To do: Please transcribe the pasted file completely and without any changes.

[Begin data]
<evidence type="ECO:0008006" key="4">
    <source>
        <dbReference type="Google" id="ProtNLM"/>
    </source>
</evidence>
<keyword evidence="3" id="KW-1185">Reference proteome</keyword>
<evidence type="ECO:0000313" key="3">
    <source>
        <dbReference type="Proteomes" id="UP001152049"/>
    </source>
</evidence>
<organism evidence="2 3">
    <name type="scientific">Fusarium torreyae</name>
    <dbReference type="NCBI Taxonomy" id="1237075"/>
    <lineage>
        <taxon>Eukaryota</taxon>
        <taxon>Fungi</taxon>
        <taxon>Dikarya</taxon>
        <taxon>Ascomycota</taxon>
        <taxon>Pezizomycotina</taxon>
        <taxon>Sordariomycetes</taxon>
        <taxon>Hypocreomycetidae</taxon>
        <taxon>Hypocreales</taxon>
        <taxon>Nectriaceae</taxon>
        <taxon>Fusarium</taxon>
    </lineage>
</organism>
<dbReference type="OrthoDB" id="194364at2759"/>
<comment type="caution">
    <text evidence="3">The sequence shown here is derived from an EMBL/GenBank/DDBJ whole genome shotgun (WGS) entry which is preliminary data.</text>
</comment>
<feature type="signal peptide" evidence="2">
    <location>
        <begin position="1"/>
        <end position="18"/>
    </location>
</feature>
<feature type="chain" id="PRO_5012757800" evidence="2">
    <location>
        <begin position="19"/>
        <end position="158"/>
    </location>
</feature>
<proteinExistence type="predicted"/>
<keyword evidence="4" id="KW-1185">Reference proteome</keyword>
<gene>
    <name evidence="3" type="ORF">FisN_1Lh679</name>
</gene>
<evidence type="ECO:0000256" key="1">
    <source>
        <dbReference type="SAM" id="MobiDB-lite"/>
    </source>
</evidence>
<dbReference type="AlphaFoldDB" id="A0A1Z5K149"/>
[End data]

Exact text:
<evidence type="ECO:0008006" key="4">
    <source>
        <dbReference type="Google" id="ProtNLM"/>
    </source>
</evidence>
<keyword evidence="3" id="KW-1185">Reference proteome</keyword>
<evidence type="ECO:0000313" key="3">
    <source>
        <dbReference type="Proteomes" id="UP001152049"/>
    </source>
</evidence>
<organism evidence="2 3">
    <name type="scientific">Fusarium torreyae</name>
    <dbReference type="NCBI Taxonomy" id="1237075"/>
    <lineage>
        <taxon>Eukaryota</taxon>
        <taxon>Fungi</taxon>
        <taxon>Dikarya</taxon>
        <taxon>Ascomycota</taxon>
        <taxon>Pezizomycotina</taxon>
        <taxon>Sordariomycetes</taxon>
        <taxon>Hypocreomycetidae</taxon>
        <taxon>Hypocreales</taxon>
        <taxon>Nectriaceae</taxon>
        <taxon>Fusarium</taxon>
    </lineage>
</organism>
<dbReference type="OrthoDB" id="194364at2759"/>
<comment type="caution">
    <text evidence="3">The sequence shown here is derived from an EMBL/GenBank/DDBJ whole genome shotgun (WGS) entry which is preliminary data.</text>
</comment>
<feature type="signal peptide" evidence="2">
    <location>
        <begin position="1"/>
        <end position="18"/>
    </location>
</feature>
<feature type="chain" id="PRO_5012757800" evidence="2">
    <location>
        <begin position="19"/>
        <end position="158"/>
    </location>
</feature>
<proteinExistence type="predicted"/>
<keyword evidence="4" id="KW-1185">Reference proteome</keyword>
<gene>
    <name evidence="3" type="ORF">FisN_1Lh679</name>
</gene>
<evidence type="ECO:0000256" key="1">
    <source>
        <dbReference type="SAM" id="MobiDB-lite"/>
    </source>
</evidence>
<dbReference type="AlphaFoldDB" id="A0A1Z5K149"/>